1. Ethics and animal welfare
Freedom is a basic right for
humans and animals. If severely restricting
the freedom of animals to behave naturally
diminishes this basic right, then the welfare
of the animal will be damaged.
2. Public Health
Because of excessive use of antibiotics
in the fodder used in industrial farming,
we risk the creation of resistant strains
of bacteria in factory farm animals. When
meat from these animals is consumed by humans
the information about antibiotic resistance
is passed on to similar bacteria in the
human body which then also become resistant
to the same antibiotics that were used in
the animal fodder. This poses problems when
treating human bacteriological illnesses
such as pneumonia.
Other dangers are salmonella and BSE. See also: The
European Commission on BSE
3. World food production
Agricultural areas in the Third World are
being used to produce fodder for animals
in our industrial farming system instead
of producing food for local populations.
This distorts the local economy.
4. Enjoying your neighborhood
The stench and noise of industrial farming (sometimes
waste basins) makes living in the vicinity unpleasant and blights the properties in the area.
5. Landscape and bio-diversity
Large industrial farmers crowd out small
farmers. Because of the creation of monocultures
(grass and maize for fodder), the release
(depositing) of heavy metals contained within
the fertilizers into the soil and nutrient
overkill generally, wildlife and landscape
The following passage expands in detail on the
shortcomings of industrial farming and industrial
animal health and welfare arguments against
the use of industrial animal husbandry systems
presented to the world bank by the organization Compassion In World Farming.
See also: Facts
and Data on Factory Farm
is wrong in factory farming?
One of the most important objections to
industrial farming is of an ethical nature.
Even if all the environmental problems could
be solved, and even if all the energy and
mineral accounts of the farmers were balanced,
then still the manner in which the industrial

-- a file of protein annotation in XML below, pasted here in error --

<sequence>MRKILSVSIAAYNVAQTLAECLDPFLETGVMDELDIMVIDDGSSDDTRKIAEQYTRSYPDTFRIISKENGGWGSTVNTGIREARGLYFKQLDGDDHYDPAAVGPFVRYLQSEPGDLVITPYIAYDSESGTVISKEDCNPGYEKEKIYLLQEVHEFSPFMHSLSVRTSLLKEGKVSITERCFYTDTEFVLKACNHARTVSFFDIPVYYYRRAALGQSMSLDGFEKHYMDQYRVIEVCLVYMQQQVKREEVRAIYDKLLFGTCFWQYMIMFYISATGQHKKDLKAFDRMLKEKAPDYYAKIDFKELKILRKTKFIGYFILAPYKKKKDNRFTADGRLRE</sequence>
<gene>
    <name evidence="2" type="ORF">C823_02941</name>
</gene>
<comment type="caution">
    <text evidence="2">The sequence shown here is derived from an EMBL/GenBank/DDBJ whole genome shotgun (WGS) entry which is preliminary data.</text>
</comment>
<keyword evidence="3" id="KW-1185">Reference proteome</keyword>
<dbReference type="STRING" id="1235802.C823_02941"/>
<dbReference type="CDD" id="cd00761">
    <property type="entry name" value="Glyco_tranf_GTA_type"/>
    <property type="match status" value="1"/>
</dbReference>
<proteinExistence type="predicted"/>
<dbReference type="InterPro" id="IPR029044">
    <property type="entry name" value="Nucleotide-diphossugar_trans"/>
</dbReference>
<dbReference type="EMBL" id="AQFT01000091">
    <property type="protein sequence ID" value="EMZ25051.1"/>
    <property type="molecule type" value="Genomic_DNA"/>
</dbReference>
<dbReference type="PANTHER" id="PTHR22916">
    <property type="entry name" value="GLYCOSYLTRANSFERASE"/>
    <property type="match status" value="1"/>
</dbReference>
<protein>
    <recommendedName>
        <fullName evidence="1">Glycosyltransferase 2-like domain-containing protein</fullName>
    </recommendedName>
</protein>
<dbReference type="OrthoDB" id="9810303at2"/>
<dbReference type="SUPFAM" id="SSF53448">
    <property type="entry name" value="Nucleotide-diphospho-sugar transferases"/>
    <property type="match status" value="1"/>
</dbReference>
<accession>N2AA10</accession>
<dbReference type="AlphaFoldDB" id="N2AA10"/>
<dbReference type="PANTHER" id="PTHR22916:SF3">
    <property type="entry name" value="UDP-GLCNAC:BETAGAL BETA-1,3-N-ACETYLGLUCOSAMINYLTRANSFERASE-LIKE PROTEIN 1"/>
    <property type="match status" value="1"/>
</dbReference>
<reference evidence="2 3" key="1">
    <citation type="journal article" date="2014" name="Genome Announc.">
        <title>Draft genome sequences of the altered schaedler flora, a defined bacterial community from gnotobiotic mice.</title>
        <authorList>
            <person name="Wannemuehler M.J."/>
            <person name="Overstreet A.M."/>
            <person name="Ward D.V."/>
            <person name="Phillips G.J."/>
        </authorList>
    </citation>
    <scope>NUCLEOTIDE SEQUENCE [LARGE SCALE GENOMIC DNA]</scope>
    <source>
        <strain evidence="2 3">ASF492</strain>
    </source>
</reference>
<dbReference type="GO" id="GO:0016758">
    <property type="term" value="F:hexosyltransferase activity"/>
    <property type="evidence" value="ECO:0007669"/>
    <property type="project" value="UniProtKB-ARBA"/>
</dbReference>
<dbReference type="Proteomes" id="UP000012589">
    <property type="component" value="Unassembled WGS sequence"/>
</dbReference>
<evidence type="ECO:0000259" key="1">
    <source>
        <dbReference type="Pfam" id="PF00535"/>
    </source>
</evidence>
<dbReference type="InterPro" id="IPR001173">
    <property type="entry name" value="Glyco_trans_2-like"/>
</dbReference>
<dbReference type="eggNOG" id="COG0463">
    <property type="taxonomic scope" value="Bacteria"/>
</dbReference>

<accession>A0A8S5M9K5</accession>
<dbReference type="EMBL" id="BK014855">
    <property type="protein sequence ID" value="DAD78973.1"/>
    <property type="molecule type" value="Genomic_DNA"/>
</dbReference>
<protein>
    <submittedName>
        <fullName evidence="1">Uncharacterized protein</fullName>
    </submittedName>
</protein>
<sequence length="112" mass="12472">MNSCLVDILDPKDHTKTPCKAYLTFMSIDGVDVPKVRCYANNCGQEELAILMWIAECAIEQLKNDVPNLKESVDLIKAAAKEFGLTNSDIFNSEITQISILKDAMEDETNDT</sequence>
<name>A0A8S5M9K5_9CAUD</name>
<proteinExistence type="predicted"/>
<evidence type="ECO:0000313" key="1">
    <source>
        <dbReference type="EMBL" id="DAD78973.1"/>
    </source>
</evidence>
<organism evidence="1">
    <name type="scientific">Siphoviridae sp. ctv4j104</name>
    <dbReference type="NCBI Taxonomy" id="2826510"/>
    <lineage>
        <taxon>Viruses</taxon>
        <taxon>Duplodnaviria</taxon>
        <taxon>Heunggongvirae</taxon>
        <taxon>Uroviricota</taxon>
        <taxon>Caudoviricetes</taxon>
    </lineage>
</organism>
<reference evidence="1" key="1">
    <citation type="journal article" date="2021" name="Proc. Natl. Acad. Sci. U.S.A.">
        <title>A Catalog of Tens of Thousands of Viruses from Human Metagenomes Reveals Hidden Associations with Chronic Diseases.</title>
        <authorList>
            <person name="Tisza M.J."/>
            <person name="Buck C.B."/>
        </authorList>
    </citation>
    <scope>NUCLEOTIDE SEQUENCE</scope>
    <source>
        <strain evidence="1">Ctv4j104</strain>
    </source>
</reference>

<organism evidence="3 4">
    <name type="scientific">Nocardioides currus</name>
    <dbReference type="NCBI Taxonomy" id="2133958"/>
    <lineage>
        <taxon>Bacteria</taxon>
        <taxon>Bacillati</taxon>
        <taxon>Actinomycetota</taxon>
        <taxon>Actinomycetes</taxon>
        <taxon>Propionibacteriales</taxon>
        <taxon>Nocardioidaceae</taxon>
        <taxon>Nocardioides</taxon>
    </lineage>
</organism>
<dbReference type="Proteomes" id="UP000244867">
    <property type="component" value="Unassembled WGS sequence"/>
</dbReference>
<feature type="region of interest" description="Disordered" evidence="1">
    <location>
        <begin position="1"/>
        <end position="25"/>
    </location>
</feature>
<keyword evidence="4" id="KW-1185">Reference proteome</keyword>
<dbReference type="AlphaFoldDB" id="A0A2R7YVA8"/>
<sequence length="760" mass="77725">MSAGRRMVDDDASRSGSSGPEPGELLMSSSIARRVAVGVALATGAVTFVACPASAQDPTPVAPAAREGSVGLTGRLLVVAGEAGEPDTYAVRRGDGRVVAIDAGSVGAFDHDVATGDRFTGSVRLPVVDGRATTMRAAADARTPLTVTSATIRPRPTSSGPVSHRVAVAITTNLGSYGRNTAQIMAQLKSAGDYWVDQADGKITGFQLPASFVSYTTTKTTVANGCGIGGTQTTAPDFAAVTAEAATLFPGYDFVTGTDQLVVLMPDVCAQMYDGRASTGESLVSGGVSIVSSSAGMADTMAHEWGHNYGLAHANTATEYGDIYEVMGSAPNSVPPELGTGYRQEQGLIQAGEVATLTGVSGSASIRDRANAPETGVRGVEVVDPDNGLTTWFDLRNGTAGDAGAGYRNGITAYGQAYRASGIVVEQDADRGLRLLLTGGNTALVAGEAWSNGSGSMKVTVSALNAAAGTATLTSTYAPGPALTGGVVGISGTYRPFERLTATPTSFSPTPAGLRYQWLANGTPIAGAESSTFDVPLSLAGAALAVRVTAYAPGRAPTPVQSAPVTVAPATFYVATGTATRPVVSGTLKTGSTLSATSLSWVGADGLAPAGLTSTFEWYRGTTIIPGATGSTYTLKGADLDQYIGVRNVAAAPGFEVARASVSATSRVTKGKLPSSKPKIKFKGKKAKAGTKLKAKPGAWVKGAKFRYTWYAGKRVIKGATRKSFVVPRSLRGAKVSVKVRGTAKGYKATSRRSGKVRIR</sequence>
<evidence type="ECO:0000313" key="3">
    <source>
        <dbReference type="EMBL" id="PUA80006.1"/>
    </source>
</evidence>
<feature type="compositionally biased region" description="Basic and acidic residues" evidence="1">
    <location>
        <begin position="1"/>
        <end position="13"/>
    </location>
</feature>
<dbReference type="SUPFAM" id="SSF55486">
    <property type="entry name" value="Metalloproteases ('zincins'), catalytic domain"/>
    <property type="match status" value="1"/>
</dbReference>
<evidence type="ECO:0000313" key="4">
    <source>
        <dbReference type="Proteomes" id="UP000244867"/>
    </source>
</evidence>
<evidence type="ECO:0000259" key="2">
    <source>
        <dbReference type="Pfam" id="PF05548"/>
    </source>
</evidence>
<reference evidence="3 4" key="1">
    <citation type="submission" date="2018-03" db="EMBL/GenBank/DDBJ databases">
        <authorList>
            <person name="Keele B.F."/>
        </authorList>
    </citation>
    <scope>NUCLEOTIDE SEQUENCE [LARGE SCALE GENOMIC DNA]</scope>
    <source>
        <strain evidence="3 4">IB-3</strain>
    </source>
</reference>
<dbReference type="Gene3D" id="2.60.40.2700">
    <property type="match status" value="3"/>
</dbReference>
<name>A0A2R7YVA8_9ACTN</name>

farming industry treats animals is unacceptable.
Because the meat has to arrive on the shelves
of the supermarkets as cheap as possible,
the animals are allowed just enough room
to stand and stay alive. Male pigs are castrated
without anesthetics as soon as possible
after birth. If someone does that to his
or her cat, he will get a substantial fine
for animal abuse. But animals that are bred
for slaughter fall under a different set
of regulations. Chickens to be fattened
before they are slaughtered live in 23-hour
daylight conditions. That makes a chicken
believe that he has to keep eating. The
light only goes out for one hour each day,
in which the chicken is allowed to rest.
With pigs the light is off as much as possible.
Two times a day for a half an hour the light
is turned on (so the farmer can check on
his animals) and the rest of the time it
as many animals as possible in a small space,
without freedom of movement or the ability
to express natural behavior can not be done
other than in an animal unfriendly way.
Not withstanding the changes to the law
and regulation in the area of animal welfare
and, even when taking into account the intrinsic
value of the animal, it is not possible
to guarantee the basic
right to freedom for animals while industrial
farming methods continue to be used.
have no right in a legal sense, but they are
legal objects: comparable to cars that can
change owners and can be rented out. Contrary
to humans, animals are not legal subjects:
in our system of law, it cannot be a carrier
of rights and obligations. When the animal
in the industrial farming industry is denied
the right to express natural or even chosen
behavior, then this means animal
abuse, despite the good care it receives.
What is wrong
in the fishing industry?
On the face of it, there would seem to
be no objection to the consumption of fish.
Unless one is ethically against the killing
of living creatures. Nevertheless, the
objections mentioned above concerning the
consumption of meat are also valid where the
consumption of fish is concerned.
Without starting a discussion on whether fish
have a sense of pain or not, it can be said
that the current fishing industry uses animal
unfriendly catching techniques. For those
that are not impressed with the short suffering
of fish during the act of being caught, we
point to the side catch
of mammals such as dolphins in nets meant
for tuna. Dolphins are trapped and ensnared
in the kilometer-long nets and can do nothing
more than wait for death by drowning.
is that when trawl nets are used, not only
the targeted species of the correct size
are caught but also 70% of the catch is
thrown back overboard. This is because either
the fish are too small, the landing of which
is prohibited by law, or because the permitted
quota had already been reached, or because
the species of fish caught happens to be
commercially uninteresting. The 70% of the
catch that is dumped back into the sea is
by then crushed to death, suffocated or
Also for the environment this method of
fishing is detrimental, if not to say disastrous.
The trawl nets ruin the bottom of the sea,
which cause the total disruption and destruction
of the ecological system for a long time.
The seas and oceans are fished empty and
Fish are not only caught, but also farmed.
Some salmon, for example, are kept in enormous
floating tanks, comparable to industrial
farming units. Finally, there are some health
objections attached to the consumption of
fish. In the seventies, the high level of
mercury (quicksilver) present in fish was
a hot item.
Because of oil pollution, and the dumping
of all sorts of waste, including nuclear,
in the ocean, the health of fish is poor,
and the fish contains hazardous materials.